Minnesota’s Proposed Taxation of Foreign Earnings: What We Know

Confession: I have given up trying to understand the complexities of how taxing foreign profits now works.   Territorial vs. worldwide vs. destination-based corporate tax systems and hybrids thereof; participation exemptions; all the definitions and rules surrounding controlled foreign corporations, unitary groups, transfer pricing, and foreign tax credits; Qualified Business Asset Investment; Subpart F income; the acronym stew of new categories of income and taxes and how they work (e.g. GILTI, FDII, and BEAT, a.k.a. Global Intangible Low Taxed Income, Foreign Derived Intangible Income, and Base Erosion and Anti-Abuse Tax respectively) - the list goes on and on.   The goal of the TCJA with respect to corporate taxation was to address and balance two important policy matters simultaneously: create a system that is globally competitive while at the same time tackle the very real and legitimate problem of corporate profit-shifting and tax base erosion.   MCFE members steeped in this world have patiently answered my questions but every response seemed to send me scrambling to another section of the Internal Revenue Code for another definition or to try to gain familiarity with another issue.

As a result, I admit to some bemusement juxtaposing my experience grappling with this topic with how a provision in the House omnibus tax bill (HF 991) to tax foreign earnings was talked about in recent legislative hearings.  The testimony made it all sound so easy.  Pass a law and, voilà, hundreds of millions of dollars in recurring revenue from big tax scheming corporations are available to fund education, health care, and a lot of other essential state services.  It reminded me a little bit of that old South Park cartoon scene-turned-viral-meme in which tiny humanoids called the Underpants Gnomes present a business plan:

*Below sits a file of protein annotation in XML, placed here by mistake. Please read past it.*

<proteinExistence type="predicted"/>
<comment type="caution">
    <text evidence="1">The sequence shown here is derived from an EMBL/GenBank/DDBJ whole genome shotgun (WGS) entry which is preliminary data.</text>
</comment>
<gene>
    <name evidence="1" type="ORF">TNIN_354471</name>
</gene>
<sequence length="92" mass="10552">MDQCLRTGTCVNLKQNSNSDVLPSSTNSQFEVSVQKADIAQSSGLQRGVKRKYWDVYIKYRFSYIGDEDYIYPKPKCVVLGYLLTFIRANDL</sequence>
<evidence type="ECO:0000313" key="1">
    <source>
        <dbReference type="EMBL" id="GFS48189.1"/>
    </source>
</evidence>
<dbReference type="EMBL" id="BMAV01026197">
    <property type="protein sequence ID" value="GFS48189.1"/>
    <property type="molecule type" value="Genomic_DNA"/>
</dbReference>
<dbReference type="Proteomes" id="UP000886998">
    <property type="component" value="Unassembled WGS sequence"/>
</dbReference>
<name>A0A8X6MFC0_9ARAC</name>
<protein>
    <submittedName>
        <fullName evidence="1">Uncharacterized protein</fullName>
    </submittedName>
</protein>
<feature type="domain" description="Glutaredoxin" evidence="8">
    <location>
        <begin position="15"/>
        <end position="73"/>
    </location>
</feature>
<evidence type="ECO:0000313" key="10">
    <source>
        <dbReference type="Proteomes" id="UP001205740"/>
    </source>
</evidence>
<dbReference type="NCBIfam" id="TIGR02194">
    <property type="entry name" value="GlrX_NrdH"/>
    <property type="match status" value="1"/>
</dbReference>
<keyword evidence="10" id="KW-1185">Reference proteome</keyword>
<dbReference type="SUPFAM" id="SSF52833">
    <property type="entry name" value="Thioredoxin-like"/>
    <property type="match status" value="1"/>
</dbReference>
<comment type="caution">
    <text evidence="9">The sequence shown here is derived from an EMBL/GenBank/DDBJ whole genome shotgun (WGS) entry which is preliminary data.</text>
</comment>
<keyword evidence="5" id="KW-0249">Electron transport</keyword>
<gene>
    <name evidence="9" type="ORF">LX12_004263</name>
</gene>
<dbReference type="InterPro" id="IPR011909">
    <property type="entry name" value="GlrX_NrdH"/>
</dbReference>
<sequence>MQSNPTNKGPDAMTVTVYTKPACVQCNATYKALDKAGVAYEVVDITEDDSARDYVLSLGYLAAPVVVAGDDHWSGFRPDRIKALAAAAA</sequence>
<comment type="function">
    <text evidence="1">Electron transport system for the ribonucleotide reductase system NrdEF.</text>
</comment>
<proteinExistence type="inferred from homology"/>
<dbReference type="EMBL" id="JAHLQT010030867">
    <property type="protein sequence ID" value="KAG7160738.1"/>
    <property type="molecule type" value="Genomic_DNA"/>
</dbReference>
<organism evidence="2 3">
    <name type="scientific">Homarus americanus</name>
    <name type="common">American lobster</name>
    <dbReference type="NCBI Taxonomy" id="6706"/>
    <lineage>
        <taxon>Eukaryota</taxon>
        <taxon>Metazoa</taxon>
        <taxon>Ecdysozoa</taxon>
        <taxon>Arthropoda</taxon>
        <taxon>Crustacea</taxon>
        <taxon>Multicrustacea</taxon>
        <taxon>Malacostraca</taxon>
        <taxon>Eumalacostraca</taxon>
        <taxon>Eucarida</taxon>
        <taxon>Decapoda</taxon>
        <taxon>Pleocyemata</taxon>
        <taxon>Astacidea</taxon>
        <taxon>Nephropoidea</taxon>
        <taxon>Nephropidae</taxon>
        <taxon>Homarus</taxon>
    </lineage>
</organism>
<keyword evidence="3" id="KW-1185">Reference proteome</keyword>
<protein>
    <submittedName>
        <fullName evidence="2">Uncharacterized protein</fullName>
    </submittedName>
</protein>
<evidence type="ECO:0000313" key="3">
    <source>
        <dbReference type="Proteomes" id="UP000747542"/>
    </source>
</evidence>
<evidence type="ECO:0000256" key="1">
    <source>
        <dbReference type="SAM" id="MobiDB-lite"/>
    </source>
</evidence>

• Phase 1: Get underpants
  • Phase 2: ?
  • Phase 3: Profit!

This provision is pretty much guaranteed to not make it out of conference committee (and for that matter is not even in the Governor’s tax proposal).  But interest in having the state get its share of foreign income on top of the federal government’s efforts is not going away. 

In spite of our white flag now waving in the breeze, there are a few things we now do know about state efforts to go after foreign profits:

We know what we are looking to capture is fundamentally flawed and in need of reform.

GILTI - a focus of the House bill — was created by Congress at warp speed under purely political time constraints, and the resulting problems have now become evident.   Martin Sullivan, former U.S. Treasury staff economist, chief economist and contributing editor of Tax Analysts, and a long-time investigator and critic of multinational tax avoidance has this to say about GILTI as a solution:

In general, a minimum tax on foreign profits is an excellent disincentive to profits shifting. Unfortunately, the all-important details of the GILTI provisions, which are overlaid in existing complex rules, are mind-numbingly complex and arbitrary.  And the economics stink too.  In some cases, GILTI provides negative marginal tax rates on foreign investment. In other cases, it provides marginal tax rates well in excess of the US or foreign statutory rate. Major reforms and simplifications of GILTI must be undertaken by Congress passing new law. Treasury cannot fix the major problems by regulation.[1]